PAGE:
Ocean and seas: what’s the difference?

ocean and sea difference

Marta Fava

07 Jun 2022

Ocean and seas: what’s the difference?

Water covers about 71% of the planet’s surface, and oceans and seas hold roughly 97% of all Earth’s water.

Did you know that all ocean basins and seas are actually part of one huge body of water, connected throughout the world? This is called the Global Ocean and it is home to more than 230,000 marine creatures (and more to be discovered as most of it hasn’t even been explored yet!). 

The fact that oceans are interconnected is also proven by thermohaline circulation (also known as the Global Ocean Conveyor or the Great Ocean Conveyor Belt), a phenomenon for which seawater circulates around all the Global Ocean, independent of man-made boundaries, and water at depth is replaced by water from the surface.

As we all know, however, human beings have divided this Global body of water in smaller parts, what we call seas and oceans, based on historical, geographical and cultural factors.

What’s the difference between ocean and seas?

Many people tend to use the terms sea and ocean interchangeably; from a geographical point of view, however, which is based on the study of the Earth’s surface, the two terms have distinct meanings.

Seas are generally smaller than the ocean, and are located at the point where the ocean meets land. Also, seas are often enclosed by land. Ocean, therefore, represents a much larger body of open water than a sea.

The full list of ocean basins and seas

Today, there are five recognized Ocean basins on our planet: the Pacific, Atlantic, Indian, Arctic and Southern Ocean basins.Let’s see their main characteristics.

  • Pacific Ocean basin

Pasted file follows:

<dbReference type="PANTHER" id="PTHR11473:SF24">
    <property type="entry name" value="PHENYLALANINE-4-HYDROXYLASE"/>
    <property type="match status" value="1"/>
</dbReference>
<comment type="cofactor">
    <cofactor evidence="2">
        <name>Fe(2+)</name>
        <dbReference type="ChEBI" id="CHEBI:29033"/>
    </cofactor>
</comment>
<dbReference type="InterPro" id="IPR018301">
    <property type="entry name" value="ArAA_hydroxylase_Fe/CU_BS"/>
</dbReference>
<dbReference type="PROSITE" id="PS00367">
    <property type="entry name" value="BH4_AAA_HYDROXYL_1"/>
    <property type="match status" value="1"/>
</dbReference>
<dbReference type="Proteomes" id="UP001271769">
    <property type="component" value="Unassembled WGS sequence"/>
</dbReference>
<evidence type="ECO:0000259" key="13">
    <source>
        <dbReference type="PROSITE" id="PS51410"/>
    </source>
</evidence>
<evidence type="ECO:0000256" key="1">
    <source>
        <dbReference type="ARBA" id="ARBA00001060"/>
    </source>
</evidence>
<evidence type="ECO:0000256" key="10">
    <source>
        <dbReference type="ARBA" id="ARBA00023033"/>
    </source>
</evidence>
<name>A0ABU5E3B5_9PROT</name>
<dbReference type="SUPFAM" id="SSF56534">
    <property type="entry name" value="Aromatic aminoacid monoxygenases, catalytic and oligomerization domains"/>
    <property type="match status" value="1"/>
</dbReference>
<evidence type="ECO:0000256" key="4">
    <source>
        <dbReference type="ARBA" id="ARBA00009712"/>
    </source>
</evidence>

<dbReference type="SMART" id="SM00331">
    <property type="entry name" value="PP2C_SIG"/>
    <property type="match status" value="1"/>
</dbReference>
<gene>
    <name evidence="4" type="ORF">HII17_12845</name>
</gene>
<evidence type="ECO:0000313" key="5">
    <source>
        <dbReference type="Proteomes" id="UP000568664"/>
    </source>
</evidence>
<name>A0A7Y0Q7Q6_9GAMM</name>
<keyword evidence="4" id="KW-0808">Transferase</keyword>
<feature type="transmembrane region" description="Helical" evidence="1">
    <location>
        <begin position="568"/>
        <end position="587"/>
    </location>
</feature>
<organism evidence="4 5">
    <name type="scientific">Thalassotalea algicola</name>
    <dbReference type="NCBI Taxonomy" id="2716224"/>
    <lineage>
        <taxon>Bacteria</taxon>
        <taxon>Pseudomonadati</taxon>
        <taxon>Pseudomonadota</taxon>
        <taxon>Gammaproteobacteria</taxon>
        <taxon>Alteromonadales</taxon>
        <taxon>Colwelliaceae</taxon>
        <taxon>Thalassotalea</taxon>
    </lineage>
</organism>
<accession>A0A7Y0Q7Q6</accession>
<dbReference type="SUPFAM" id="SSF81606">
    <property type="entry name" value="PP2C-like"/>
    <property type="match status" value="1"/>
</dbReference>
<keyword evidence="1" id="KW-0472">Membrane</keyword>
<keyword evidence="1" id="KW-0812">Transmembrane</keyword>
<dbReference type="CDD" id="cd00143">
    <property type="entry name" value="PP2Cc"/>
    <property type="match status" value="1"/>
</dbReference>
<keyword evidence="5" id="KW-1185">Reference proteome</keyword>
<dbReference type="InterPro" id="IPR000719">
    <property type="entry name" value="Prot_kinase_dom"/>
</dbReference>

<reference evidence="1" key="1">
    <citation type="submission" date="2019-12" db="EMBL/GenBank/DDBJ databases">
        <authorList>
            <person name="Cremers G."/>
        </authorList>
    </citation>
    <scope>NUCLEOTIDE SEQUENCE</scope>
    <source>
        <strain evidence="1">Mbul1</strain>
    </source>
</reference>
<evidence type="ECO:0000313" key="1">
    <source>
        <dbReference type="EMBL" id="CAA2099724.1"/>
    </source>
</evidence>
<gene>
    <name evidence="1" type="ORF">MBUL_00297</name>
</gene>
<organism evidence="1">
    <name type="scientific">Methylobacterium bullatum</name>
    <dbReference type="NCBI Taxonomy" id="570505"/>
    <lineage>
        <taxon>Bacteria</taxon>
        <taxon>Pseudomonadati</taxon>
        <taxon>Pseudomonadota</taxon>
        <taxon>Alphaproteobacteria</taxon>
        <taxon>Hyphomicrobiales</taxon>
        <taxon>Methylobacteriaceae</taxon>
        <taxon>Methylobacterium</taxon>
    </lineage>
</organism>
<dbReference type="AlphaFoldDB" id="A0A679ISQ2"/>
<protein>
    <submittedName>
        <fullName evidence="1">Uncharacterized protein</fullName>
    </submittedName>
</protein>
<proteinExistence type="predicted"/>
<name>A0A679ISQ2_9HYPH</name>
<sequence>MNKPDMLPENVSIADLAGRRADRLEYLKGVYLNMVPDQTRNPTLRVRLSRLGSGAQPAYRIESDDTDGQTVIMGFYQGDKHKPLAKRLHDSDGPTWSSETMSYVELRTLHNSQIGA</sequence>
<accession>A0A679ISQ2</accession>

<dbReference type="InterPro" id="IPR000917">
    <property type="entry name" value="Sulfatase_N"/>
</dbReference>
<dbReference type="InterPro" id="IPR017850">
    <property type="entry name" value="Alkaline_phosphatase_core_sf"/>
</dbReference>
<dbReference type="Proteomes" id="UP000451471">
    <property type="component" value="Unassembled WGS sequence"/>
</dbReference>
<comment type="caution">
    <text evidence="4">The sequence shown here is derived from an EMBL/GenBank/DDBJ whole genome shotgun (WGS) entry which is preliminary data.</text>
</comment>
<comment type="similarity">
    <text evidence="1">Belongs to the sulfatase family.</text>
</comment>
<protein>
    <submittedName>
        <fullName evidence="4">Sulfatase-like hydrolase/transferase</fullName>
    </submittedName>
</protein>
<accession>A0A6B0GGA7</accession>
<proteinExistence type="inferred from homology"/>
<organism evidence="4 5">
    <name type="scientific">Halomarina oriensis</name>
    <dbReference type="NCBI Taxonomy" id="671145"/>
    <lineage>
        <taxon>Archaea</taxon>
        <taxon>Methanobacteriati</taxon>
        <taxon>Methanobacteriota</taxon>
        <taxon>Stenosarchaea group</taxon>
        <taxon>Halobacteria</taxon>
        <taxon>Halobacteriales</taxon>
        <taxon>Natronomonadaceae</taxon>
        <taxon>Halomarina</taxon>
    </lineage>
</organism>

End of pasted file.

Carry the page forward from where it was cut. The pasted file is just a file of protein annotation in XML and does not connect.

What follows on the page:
The Pacific Ocean basin is by far the largest and deepest ocean basin on the planet, occupying almost 30% of Earth’s surface. It stretches from the western coasts of North and South America to Oceania and eastern Asia, connecting to the Arctic and the Southern Ocean basin in the North and South respectively.

The name “Pacific” derives from Portuguese explorer Ferdinand Magellan who, during his journey to the Philippines, found it very peaceful.

The Pacific also contains the deepest spot on Earth: Challenger Deep in the Mariana Trench, east of the Philippines, at 11,034 m (36,201 ft).

  • Atlantic Ocean basin

The second-largest ocean basin is the Atlantic, which takes its name from Greek mythology: Atlas,  a Titan God condemned to hold Earth on his shoulders for eternity. 

This body of water has an elongated “S” shape, stretching between Africa and Europe, and the Americas, and connecting to the Arctic, and the Southern Ocean basin in the North and south. 

In the West, the Atlantic goes all the way from North to South America. In the east, it connects to the Pacific Ocean basin at the tip of Africa, through the Southern Ocean basin. The 20° meridian divides the Atlantic from the Indian Ocean basin in the east.